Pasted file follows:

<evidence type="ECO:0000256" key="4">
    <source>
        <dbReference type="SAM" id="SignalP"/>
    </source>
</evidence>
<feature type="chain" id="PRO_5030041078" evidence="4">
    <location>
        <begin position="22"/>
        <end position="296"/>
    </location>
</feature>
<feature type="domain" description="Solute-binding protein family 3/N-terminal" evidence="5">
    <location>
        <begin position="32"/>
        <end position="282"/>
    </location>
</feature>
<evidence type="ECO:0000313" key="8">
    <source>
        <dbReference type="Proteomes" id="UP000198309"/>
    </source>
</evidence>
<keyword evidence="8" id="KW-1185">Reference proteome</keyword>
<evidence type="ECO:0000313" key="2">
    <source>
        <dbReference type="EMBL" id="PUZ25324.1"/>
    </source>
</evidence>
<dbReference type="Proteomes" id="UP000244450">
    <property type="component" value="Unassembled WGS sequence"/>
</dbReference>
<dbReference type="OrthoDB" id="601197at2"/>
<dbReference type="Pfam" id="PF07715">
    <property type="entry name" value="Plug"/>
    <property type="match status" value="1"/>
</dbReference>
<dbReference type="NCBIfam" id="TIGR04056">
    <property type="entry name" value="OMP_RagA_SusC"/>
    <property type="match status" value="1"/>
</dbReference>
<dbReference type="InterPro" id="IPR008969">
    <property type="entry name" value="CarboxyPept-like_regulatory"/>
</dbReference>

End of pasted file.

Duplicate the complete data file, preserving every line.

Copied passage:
<evidence type="ECO:0000256" key="4">
    <source>
        <dbReference type="SAM" id="SignalP"/>
    </source>
</evidence>
<feature type="chain" id="PRO_5030041078" evidence="4">
    <location>
        <begin position="22"/>
        <end position="296"/>
    </location>
</feature>
<feature type="domain" description="Solute-binding protein family 3/N-terminal" evidence="5">
    <location>
        <begin position="32"/>
        <end position="282"/>
    </location>
</feature>
<evidence type="ECO:0000313" key="8">
    <source>
        <dbReference type="Proteomes" id="UP000198309"/>
    </source>
</evidence>
<keyword evidence="8" id="KW-1185">Reference proteome</keyword>
<evidence type="ECO:0000313" key="2">
    <source>
        <dbReference type="EMBL" id="PUZ25324.1"/>
    </source>
</evidence>
<dbReference type="Proteomes" id="UP000244450">
    <property type="component" value="Unassembled WGS sequence"/>
</dbReference>
<dbReference type="OrthoDB" id="601197at2"/>
<dbReference type="Pfam" id="PF07715">
    <property type="entry name" value="Plug"/>
    <property type="match status" value="1"/>
</dbReference>
<dbReference type="NCBIfam" id="TIGR04056">
    <property type="entry name" value="OMP_RagA_SusC"/>
    <property type="match status" value="1"/>
</dbReference>
<dbReference type="InterPro" id="IPR008969">
    <property type="entry name" value="CarboxyPept-like_regulatory"/>
</dbReference>